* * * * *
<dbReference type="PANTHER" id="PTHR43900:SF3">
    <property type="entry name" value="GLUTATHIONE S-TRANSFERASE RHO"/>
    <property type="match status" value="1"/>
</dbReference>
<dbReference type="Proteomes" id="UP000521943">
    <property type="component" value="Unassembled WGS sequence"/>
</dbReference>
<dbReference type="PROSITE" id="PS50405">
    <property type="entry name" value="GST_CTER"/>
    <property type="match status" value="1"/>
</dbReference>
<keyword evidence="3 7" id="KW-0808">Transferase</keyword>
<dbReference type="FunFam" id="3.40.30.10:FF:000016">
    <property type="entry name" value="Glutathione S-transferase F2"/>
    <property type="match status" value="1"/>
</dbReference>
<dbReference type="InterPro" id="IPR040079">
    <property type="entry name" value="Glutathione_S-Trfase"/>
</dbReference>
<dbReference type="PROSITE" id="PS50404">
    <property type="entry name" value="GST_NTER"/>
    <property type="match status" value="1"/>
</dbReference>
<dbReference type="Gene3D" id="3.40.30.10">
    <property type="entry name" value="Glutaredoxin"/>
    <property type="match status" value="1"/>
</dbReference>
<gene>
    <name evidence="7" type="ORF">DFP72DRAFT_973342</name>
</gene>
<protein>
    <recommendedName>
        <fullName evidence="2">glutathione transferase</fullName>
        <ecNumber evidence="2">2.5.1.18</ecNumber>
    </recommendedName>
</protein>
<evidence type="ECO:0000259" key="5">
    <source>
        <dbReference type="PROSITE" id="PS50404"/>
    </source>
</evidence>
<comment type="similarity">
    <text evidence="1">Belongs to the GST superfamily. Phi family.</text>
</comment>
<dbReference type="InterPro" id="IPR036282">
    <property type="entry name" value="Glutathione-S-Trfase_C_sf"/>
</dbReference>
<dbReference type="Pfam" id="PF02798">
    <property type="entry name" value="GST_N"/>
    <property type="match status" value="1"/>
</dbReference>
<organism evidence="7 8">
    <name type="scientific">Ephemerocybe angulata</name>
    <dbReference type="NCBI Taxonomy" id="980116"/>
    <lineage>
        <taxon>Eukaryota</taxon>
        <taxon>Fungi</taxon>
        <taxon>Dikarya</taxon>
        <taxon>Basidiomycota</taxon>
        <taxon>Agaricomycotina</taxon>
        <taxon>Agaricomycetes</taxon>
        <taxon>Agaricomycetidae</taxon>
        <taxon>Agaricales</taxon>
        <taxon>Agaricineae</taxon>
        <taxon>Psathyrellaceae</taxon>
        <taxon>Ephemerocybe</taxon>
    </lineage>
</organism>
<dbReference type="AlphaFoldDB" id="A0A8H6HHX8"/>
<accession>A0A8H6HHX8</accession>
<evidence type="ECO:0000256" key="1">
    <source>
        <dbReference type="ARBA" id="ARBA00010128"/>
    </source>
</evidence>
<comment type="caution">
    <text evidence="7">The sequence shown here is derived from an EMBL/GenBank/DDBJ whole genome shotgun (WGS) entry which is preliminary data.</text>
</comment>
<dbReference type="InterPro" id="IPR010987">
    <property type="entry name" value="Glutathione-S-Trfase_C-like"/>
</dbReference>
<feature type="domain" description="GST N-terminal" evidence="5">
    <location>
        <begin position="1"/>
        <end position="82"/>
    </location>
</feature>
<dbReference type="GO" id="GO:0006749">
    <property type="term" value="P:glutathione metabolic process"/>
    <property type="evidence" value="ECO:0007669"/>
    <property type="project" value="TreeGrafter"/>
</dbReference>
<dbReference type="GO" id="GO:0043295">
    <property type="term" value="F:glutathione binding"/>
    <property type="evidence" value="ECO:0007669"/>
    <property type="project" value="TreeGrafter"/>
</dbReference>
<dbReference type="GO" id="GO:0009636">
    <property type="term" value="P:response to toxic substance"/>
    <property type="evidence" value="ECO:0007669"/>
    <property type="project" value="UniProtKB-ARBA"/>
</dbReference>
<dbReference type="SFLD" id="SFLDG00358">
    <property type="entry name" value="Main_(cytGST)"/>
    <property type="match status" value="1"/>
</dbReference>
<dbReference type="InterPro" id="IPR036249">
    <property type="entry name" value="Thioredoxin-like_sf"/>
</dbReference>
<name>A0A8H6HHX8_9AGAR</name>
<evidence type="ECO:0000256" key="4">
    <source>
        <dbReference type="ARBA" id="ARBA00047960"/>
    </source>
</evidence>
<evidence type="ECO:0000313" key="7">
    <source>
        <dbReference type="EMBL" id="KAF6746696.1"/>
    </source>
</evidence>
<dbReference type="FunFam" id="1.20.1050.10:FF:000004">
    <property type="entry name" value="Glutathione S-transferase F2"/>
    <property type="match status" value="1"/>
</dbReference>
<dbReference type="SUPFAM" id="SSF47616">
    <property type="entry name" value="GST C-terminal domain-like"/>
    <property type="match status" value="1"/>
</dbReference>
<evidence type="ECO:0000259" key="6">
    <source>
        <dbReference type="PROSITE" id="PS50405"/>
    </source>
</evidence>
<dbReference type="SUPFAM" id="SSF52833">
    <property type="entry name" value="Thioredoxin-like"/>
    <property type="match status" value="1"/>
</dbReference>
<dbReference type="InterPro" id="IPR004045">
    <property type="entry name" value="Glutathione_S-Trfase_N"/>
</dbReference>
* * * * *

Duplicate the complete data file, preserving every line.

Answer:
<dbReference type="PANTHER" id="PTHR43900:SF3">
    <property type="entry name" value="GLUTATHIONE S-TRANSFERASE RHO"/>
    <property type="match status" value="1"/>
</dbReference>
<dbReference type="Proteomes" id="UP000521943">
    <property type="component" value="Unassembled WGS sequence"/>
</dbReference>
<dbReference type="PROSITE" id="PS50405">
    <property type="entry name" value="GST_CTER"/>
    <property type="match status" value="1"/>
</dbReference>
<keyword evidence="3 7" id="KW-0808">Transferase</keyword>
<dbReference type="FunFam" id="3.40.30.10:FF:000016">
    <property type="entry name" value="Glutathione S-transferase F2"/>
    <property type="match status" value="1"/>
</dbReference>
<dbReference type="InterPro" id="IPR040079">
    <property type="entry name" value="Glutathione_S-Trfase"/>
</dbReference>
<dbReference type="PROSITE" id="PS50404">
    <property type="entry name" value="GST_NTER"/>
    <property type="match status" value="1"/>
</dbReference>
<dbReference type="Gene3D" id="3.40.30.10">
    <property type="entry name" value="Glutaredoxin"/>
    <property type="match status" value="1"/>
</dbReference>
<gene>
    <name evidence="7" type="ORF">DFP72DRAFT_973342</name>
</gene>
<protein>
    <recommendedName>
        <fullName evidence="2">glutathione transferase</fullName>
        <ecNumber evidence="2">2.5.1.18</ecNumber>
    </recommendedName>
</protein>
<evidence type="ECO:0000259" key="5">
    <source>
        <dbReference type="PROSITE" id="PS50404"/>
    </source>
</evidence>
<comment type="similarity">
    <text evidence="1">Belongs to the GST superfamily. Phi family.</text>
</comment>
<dbReference type="InterPro" id="IPR036282">
    <property type="entry name" value="Glutathione-S-Trfase_C_sf"/>
</dbReference>
<dbReference type="Pfam" id="PF02798">
    <property type="entry name" value="GST_N"/>
    <property type="match status" value="1"/>
</dbReference>
<organism evidence="7 8">
    <name type="scientific">Ephemerocybe angulata</name>
    <dbReference type="NCBI Taxonomy" id="980116"/>
    <lineage>
        <taxon>Eukaryota</taxon>
        <taxon>Fungi</taxon>
        <taxon>Dikarya</taxon>
        <taxon>Basidiomycota</taxon>
        <taxon>Agaricomycotina</taxon>
        <taxon>Agaricomycetes</taxon>
        <taxon>Agaricomycetidae</taxon>
        <taxon>Agaricales</taxon>
        <taxon>Agaricineae</taxon>
        <taxon>Psathyrellaceae</taxon>
        <taxon>Ephemerocybe</taxon>
    </lineage>
</organism>
<dbReference type="AlphaFoldDB" id="A0A8H6HHX8"/>
<accession>A0A8H6HHX8</accession>
<evidence type="ECO:0000256" key="1">
    <source>
        <dbReference type="ARBA" id="ARBA00010128"/>
    </source>
</evidence>
<comment type="caution">
    <text evidence="7">The sequence shown here is derived from an EMBL/GenBank/DDBJ whole genome shotgun (WGS) entry which is preliminary data.</text>
</comment>
<dbReference type="InterPro" id="IPR010987">
    <property type="entry name" value="Glutathione-S-Trfase_C-like"/>
</dbReference>
<feature type="domain" description="GST N-terminal" evidence="5">
    <location>
        <begin position="1"/>
        <end position="82"/>
    </location>
</feature>
<dbReference type="GO" id="GO:0006749">
    <property type="term" value="P:glutathione metabolic process"/>
    <property type="evidence" value="ECO:0007669"/>
    <property type="project" value="TreeGrafter"/>
</dbReference>
<dbReference type="GO" id="GO:0043295">
    <property type="term" value="F:glutathione binding"/>
    <property type="evidence" value="ECO:0007669"/>
    <property type="project" value="TreeGrafter"/>
</dbReference>
<dbReference type="GO" id="GO:0009636">
    <property type="term" value="P:response to toxic substance"/>
    <property type="evidence" value="ECO:0007669"/>
    <property type="project" value="UniProtKB-ARBA"/>
</dbReference>
<dbReference type="SFLD" id="SFLDG00358">
    <property type="entry name" value="Main_(cytGST)"/>
    <property type="match status" value="1"/>
</dbReference>
<dbReference type="InterPro" id="IPR036249">
    <property type="entry name" value="Thioredoxin-like_sf"/>
</dbReference>
<name>A0A8H6HHX8_9AGAR</name>
<evidence type="ECO:0000256" key="4">
    <source>
        <dbReference type="ARBA" id="ARBA00047960"/>
    </source>
</evidence>
<evidence type="ECO:0000313" key="7">
    <source>
        <dbReference type="EMBL" id="KAF6746696.1"/>
    </source>
</evidence>
<dbReference type="FunFam" id="1.20.1050.10:FF:000004">
    <property type="entry name" value="Glutathione S-transferase F2"/>
    <property type="match status" value="1"/>
</dbReference>
<dbReference type="SUPFAM" id="SSF47616">
    <property type="entry name" value="GST C-terminal domain-like"/>
    <property type="match status" value="1"/>
</dbReference>
<evidence type="ECO:0000259" key="6">
    <source>
        <dbReference type="PROSITE" id="PS50405"/>
    </source>
</evidence>
<dbReference type="SUPFAM" id="SSF52833">
    <property type="entry name" value="Thioredoxin-like"/>
    <property type="match status" value="1"/>
</dbReference>
<dbReference type="InterPro" id="IPR004045">
    <property type="entry name" value="Glutathione_S-Trfase_N"/>
</dbReference>